The greatest relief pitcher of all time shares his extraordinary story of survival, love, and baseball.
Mariano Rivera, the man who intimidated thousands of batters merely by opening a bullpen door, began his incredible journey as the son of a poor Panamanian fisherman. When first scouted by the Yankees, he didn't even own his own glove. He thought he might make a good mechanic. When discovered, he had never flown in an airplane, had never heard of Babe Ruth, spoke no English, and couldn't imagine Tampa, the city where he was headed to begin a career that would become one of baseball's most iconic.
What he did know: that he loved his family and his then girlfriend, Clara, that he could trust in the Lord to guide him, and that he could throw a baseball exactly where he wanted to, every time. With astonishing candor, Rivera tells the story of the championships, the bosses (including The Boss), the rivalries, and the struggles of being a Latino baseball player in the United States and of maintaining Christian values in professional athletics.
The thirteen-time All-Star discusses his drive to win; the secrets behind his legendary composure; the story of how he discovered his cut fastball; the untold, pitch-by-pitch account of the ninth inning of Game 7 in the 2001 World Series; and why the lowest moment of his career became one of his greatest blessings. In The Closer, Rivera takes readers into the Yankee clubhouse, where his teammates are his brothers. But he also takes us on that jog from the bullpen to the mound, where the game -- or the season -- rests squarely on his shoulders.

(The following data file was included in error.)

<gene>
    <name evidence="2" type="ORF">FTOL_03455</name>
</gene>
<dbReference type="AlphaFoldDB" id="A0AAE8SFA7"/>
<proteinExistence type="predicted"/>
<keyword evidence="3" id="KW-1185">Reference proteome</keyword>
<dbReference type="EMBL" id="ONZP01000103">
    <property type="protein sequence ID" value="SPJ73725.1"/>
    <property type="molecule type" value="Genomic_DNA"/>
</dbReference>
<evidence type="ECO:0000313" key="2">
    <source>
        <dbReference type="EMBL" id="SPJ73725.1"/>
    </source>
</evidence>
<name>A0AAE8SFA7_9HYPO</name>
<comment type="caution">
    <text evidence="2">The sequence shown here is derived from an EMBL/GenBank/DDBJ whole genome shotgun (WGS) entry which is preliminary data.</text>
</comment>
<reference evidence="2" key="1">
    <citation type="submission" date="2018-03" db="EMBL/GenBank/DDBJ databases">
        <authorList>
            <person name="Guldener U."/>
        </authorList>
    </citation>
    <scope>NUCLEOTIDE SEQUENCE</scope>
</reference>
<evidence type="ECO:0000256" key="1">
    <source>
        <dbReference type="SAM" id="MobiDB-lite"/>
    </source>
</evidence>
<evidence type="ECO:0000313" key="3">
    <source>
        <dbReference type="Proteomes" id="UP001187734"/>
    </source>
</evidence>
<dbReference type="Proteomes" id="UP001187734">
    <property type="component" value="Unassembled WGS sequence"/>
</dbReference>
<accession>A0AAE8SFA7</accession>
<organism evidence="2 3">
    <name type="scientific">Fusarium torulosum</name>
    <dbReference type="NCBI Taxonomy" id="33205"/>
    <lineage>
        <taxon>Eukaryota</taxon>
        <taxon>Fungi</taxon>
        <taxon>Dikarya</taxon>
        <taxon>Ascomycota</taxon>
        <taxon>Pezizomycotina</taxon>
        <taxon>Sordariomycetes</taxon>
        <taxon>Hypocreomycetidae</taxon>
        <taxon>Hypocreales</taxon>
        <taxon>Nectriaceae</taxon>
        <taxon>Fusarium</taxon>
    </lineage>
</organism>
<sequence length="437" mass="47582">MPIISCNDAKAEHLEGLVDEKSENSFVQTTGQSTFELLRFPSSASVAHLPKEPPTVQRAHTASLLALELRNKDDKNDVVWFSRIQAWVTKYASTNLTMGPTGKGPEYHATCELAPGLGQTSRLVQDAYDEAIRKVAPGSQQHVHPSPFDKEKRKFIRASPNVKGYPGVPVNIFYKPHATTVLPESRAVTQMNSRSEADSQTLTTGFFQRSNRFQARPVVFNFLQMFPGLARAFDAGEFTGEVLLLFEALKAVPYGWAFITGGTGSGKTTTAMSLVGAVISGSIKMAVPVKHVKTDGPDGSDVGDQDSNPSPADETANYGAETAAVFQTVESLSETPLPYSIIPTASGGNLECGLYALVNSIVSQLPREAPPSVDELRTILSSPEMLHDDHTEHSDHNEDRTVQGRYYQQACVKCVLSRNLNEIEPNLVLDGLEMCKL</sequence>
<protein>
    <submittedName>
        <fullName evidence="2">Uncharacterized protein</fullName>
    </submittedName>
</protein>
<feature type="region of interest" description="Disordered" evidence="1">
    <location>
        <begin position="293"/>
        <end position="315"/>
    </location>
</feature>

We come to understand the laserlike focus that is his hallmark, and how his faith and his family kept his feet firmly on the pitching rubber. Many of the tools he used so consistently and gracefully came from what was inside him for a very long time -- his deep passion for life; his enduring commitment to Clara, whom he met in kindergarten; and his innate sense for getting out of a jam. When Rivera retired, the whole world watched -- and cheered. In The Closer, we come to an even greater appreciation of a legend built from the ground up.
From humble roots in Panama, Mariano "Mo" Rivera went on to become the greatest closer in baseball history, notching 652 total saves, 13 all-star appearances, and five World Series rings with the New York Yankees over 18 seasons. But in this entertaining, admirably subdued autobiography, the glory is God's: Rivera's story brims with examples of his faith. Sure, there is plenty of baseball for fans to feast on, too. The pitcher tells stories about his teammates (including Derek Jeter, A-Rod, and Joe Torre); championship moments, including the 2000 subway series against the Mets, and the startling game-seven loss in 2001 to the Arizona Diamondbacks; as well as instances of heated pitching rivalries against the Red Sox. He also recalls struggling through injuries, including an elbow issue that threatened his career early on and a blown knee that almost ended his career in 2012. Intensely competitive and a gifted athlete, Rivera will delight baseball fans. But the memories recounted here both on the field and off ultimately reveal something deeper: Rivera's almost incredible humility, unshakeable faith, and devotion to his family (he married his childhood sweetheart, Clara). In an age of bravado and bluster in professional sports, he is one of the few athletes who has earned a right to brag. Yet Rivera's elegance and class manage to somehow outshine his accomplishments.
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The Closer - Review by Ron Aaron Eisenberg
That we know how the book ends takes little away from the masterful telling of Mariano Rivera's story. He was and is one of a kind and his commitment to life and baseball and The Lord sparkle on every page.
Sure this is a baseball book. But it is so much more. Thank you Mariano for giving your all at "the office" every time they asked you to do so.
I want my kids (Reagan, 2-1/2), and twins Carter and Kennedy (13 months) to enjoy this book as much as I did. I will read it to them often.